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Hematuria is blood in urine. The urine may be red or pink, which is called macroscopic hematuria, or the urine may be normal in color but show blood cells when examined under a microscope, which is called microscopic hematuria. When a child with hematuria is examined, the doctor will usually test the urine for both blood and protein. Protein in the urine is called proteinuria.

If the child has microscopic hematuria without pain and no protein in the urine, then imaging is not recommended.

Ultrasound (US) of the kidneys and bladder is appropriate for microscopic hematuria without pain and when protein is found in the urine to check for kidney disease. US can also be used to plan for a kidney biopsy, if needed.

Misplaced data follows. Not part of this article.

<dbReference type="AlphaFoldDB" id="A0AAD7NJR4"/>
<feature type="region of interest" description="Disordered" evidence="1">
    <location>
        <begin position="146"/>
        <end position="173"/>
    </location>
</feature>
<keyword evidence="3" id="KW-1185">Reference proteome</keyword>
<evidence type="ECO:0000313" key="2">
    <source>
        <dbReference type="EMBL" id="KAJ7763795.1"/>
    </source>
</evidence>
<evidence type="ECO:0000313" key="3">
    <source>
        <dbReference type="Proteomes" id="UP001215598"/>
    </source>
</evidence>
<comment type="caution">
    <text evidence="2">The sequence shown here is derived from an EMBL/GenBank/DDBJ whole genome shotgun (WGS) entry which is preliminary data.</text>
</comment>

US of the kidneys and bladder is appropriate for macroscopic hematuria without pain to look for tumors in the kidneys or bladder.

CT is useful for painful hematuria to look for stones in the urinary tract (urolithiasis). US and x-ray may also be appropriate but may not see the kidney stones.

If microscopic or macroscopic hematuria occurs after injury (traumatic hematuria), the recommendation is CT of the abdomen and pelvis to look for kidney or bladder injury and pelvic bone fractures. Retrograde urethrography or CT of the pelvis with bladder contrast may be appropriate when injury to the urethra or bladder is suspected. US is usually not recommended for macroscopic hematuria after an injury but may be helpful when the hematuria is microscopic.

For more information, see the Hematuria page.

This page was reviewed on December 15, 2021

Pediatric Content

Some imaging tests and treatments have special pediatric considerations. The hand denotes child-specific content.

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